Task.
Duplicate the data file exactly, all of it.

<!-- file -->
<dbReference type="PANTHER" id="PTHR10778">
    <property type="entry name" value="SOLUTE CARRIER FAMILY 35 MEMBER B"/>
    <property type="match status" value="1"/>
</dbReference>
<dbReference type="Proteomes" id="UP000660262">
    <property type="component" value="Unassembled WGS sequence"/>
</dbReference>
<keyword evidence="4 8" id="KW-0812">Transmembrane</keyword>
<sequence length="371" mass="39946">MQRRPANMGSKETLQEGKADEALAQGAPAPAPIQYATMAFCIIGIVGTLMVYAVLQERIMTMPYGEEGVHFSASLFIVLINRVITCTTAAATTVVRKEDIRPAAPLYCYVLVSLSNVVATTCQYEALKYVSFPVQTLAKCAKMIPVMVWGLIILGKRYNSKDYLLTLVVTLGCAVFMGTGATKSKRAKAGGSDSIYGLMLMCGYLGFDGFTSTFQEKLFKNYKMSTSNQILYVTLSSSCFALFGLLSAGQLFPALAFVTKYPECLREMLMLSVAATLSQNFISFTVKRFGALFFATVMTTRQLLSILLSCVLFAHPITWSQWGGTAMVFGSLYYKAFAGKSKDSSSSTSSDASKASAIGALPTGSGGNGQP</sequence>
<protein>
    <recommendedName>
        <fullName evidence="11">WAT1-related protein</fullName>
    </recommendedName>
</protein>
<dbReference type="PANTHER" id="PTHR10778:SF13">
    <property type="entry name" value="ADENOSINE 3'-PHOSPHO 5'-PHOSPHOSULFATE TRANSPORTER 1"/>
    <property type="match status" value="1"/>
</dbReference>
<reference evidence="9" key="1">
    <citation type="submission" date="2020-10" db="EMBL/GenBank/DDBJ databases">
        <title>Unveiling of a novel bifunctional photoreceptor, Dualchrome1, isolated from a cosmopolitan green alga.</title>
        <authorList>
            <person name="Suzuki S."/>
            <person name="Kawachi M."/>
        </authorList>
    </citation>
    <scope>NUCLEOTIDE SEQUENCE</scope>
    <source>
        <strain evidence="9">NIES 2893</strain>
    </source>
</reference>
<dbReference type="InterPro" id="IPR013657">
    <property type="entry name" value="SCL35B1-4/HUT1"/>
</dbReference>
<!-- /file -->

<dbReference type="PANTHER" id="PTHR10778">
    <property type="entry name" value="SOLUTE CARRIER FAMILY 35 MEMBER B"/>
    <property type="match status" value="1"/>
</dbReference>
<dbReference type="Proteomes" id="UP000660262">
    <property type="component" value="Unassembled WGS sequence"/>
</dbReference>
<keyword evidence="4 8" id="KW-0812">Transmembrane</keyword>
<sequence length="371" mass="39946">MQRRPANMGSKETLQEGKADEALAQGAPAPAPIQYATMAFCIIGIVGTLMVYAVLQERIMTMPYGEEGVHFSASLFIVLINRVITCTTAAATTVVRKEDIRPAAPLYCYVLVSLSNVVATTCQYEALKYVSFPVQTLAKCAKMIPVMVWGLIILGKRYNSKDYLLTLVVTLGCAVFMGTGATKSKRAKAGGSDSIYGLMLMCGYLGFDGFTSTFQEKLFKNYKMSTSNQILYVTLSSSCFALFGLLSAGQLFPALAFVTKYPECLREMLMLSVAATLSQNFISFTVKRFGALFFATVMTTRQLLSILLSCVLFAHPITWSQWGGTAMVFGSLYYKAFAGKSKDSSSSTSSDASKASAIGALPTGSGGNGQP</sequence>
<protein>
    <recommendedName>
        <fullName evidence="11">WAT1-related protein</fullName>
    </recommendedName>
</protein>
<dbReference type="PANTHER" id="PTHR10778:SF13">
    <property type="entry name" value="ADENOSINE 3'-PHOSPHO 5'-PHOSPHOSULFATE TRANSPORTER 1"/>
    <property type="match status" value="1"/>
</dbReference>
<reference evidence="9" key="1">
    <citation type="submission" date="2020-10" db="EMBL/GenBank/DDBJ databases">
        <title>Unveiling of a novel bifunctional photoreceptor, Dualchrome1, isolated from a cosmopolitan green alga.</title>
        <authorList>
            <person name="Suzuki S."/>
            <person name="Kawachi M."/>
        </authorList>
    </citation>
    <scope>NUCLEOTIDE SEQUENCE</scope>
    <source>
        <strain evidence="9">NIES 2893</strain>
    </source>
</reference>
<dbReference type="InterPro" id="IPR013657">
    <property type="entry name" value="SCL35B1-4/HUT1"/>
</dbReference>